On May 15, participating employers will have a mental health break for staff at 3 p.m. local time, or allow employees to take time to themselves at any point throughout the day.
Some companies have organized group meditations while other firms will allow workers to go home several hours early. Some have agreed to review their mental-health day policies as part of the effort. The hope is to begin to normalize taking a mental health break from work, at a time when its easier than ever to stay in constant contact with colleagues via Slack, email and text.
Shine has recruited a host of companies and organizations including GIF-search engine firm Giphy, dog food delivery startup Ollie and HR services startup Justworks to participate in the campaign.
“How can we create a moment where companies are encouraging conversations around mental health?” Shine cofounder Marah Lidey told CNN Business. “Everyone is talking about self-care, but no one is talking about mental health at work.”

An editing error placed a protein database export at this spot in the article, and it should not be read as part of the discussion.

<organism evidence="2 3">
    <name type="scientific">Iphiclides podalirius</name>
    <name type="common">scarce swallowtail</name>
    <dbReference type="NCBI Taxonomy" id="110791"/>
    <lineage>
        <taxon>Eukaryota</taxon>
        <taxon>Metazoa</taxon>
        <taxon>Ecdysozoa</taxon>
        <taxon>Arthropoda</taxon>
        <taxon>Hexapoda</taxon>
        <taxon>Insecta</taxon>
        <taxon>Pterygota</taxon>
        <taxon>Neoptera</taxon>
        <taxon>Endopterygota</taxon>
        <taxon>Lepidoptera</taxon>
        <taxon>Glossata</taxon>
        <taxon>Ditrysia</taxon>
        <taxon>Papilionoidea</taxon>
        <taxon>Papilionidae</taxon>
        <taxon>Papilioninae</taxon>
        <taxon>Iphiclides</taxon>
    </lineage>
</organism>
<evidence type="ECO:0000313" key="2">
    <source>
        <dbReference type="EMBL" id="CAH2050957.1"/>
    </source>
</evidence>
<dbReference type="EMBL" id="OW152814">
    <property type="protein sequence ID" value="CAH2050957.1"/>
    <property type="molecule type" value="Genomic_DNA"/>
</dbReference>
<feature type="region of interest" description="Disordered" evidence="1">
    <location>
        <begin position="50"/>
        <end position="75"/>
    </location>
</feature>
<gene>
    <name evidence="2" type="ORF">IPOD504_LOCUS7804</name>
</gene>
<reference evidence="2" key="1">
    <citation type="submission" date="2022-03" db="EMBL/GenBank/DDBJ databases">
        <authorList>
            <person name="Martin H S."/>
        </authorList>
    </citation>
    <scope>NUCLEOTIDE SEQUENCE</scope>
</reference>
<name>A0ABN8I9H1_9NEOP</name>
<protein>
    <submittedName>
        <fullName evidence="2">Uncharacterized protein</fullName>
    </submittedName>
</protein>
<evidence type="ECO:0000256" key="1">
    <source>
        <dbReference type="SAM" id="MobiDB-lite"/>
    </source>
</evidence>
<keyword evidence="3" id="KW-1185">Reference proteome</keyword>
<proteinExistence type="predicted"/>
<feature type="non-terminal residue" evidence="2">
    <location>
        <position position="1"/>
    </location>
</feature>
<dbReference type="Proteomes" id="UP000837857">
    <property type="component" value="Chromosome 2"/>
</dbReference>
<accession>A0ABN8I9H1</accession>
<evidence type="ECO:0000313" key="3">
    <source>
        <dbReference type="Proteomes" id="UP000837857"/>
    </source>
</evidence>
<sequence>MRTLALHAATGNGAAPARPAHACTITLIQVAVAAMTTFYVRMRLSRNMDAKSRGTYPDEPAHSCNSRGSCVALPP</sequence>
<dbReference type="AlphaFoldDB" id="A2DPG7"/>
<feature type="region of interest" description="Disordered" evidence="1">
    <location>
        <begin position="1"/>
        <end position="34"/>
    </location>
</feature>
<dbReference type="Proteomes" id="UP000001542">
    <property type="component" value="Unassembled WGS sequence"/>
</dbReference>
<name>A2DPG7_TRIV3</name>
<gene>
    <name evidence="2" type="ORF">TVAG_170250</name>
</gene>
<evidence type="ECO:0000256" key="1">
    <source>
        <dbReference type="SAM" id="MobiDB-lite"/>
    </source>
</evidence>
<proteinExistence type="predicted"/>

Lidey and cofounder Naomi Hirabayashi said they recently conducted a survey of more than 1,770 Shine users. The pair said they found that while most participants reported they had thought about taking a mental health day at work, just a portion of them felt comfortable asking for that time off.
The duo said few companies actually have policies for taking mental health days.
This is the first big campaign Shine has done around mental health awareness, and it takes place during Mental Health Awareness Month. The company, which launched about three years ago and has raised $8 million in funding, has about 4 million users around the world. Shine sends users daily texts offering affirmation, inspiration and motivation in a conversational tone. The company launched an app last year that offers more personalized content such as audio meditations.
“The cost of not doing anything is so much greater. Why is mental health so sticky and uncomfortable?” said Hirabayashi, who added that needing a mental health break “is the most universal and human thing.”